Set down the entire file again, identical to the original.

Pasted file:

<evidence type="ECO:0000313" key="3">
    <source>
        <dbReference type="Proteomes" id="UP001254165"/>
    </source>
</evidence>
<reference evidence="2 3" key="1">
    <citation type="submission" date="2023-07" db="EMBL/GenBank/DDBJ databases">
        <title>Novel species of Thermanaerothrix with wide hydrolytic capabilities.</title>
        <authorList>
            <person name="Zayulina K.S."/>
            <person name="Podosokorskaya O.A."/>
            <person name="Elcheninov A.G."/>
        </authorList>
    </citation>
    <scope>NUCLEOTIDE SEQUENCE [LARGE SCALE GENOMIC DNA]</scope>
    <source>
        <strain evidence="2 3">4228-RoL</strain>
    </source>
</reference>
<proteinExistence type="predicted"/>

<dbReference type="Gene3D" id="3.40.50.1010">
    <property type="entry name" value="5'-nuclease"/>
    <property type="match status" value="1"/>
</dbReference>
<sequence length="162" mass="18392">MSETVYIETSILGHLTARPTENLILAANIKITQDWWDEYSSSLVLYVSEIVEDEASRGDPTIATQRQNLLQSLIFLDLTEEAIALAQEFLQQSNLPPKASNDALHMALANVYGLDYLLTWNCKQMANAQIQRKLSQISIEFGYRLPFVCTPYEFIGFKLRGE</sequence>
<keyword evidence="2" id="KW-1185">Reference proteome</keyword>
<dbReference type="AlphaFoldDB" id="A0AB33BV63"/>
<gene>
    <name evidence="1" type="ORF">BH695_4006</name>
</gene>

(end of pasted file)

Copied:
<evidence type="ECO:0000313" key="3">
    <source>
        <dbReference type="Proteomes" id="UP001254165"/>
    </source>
</evidence>
<reference evidence="2 3" key="1">
    <citation type="submission" date="2023-07" db="EMBL/GenBank/DDBJ databases">
        <title>Novel species of Thermanaerothrix with wide hydrolytic capabilities.</title>
        <authorList>
            <person name="Zayulina K.S."/>
            <person name="Podosokorskaya O.A."/>
            <person name="Elcheninov A.G."/>
        </authorList>
    </citation>
    <scope>NUCLEOTIDE SEQUENCE [LARGE SCALE GENOMIC DNA]</scope>
    <source>
        <strain evidence="2 3">4228-RoL</strain>
    </source>
</reference>
<proteinExistence type="predicted"/>

<dbReference type="Gene3D" id="3.40.50.1010">
    <property type="entry name" value="5'-nuclease"/>
    <property type="match status" value="1"/>
</dbReference>
<sequence length="162" mass="18392">MSETVYIETSILGHLTARPTENLILAANIKITQDWWDEYSSSLVLYVSEIVEDEASRGDPTIATQRQNLLQSLIFLDLTEEAIALAQEFLQQSNLPPKASNDALHMALANVYGLDYLLTWNCKQMANAQIQRKLSQISIEFGYRLPFVCTPYEFIGFKLRGE</sequence>
<keyword evidence="2" id="KW-1185">Reference proteome</keyword>
<dbReference type="AlphaFoldDB" id="A0AB33BV63"/>
<gene>
    <name evidence="1" type="ORF">BH695_4006</name>
</gene>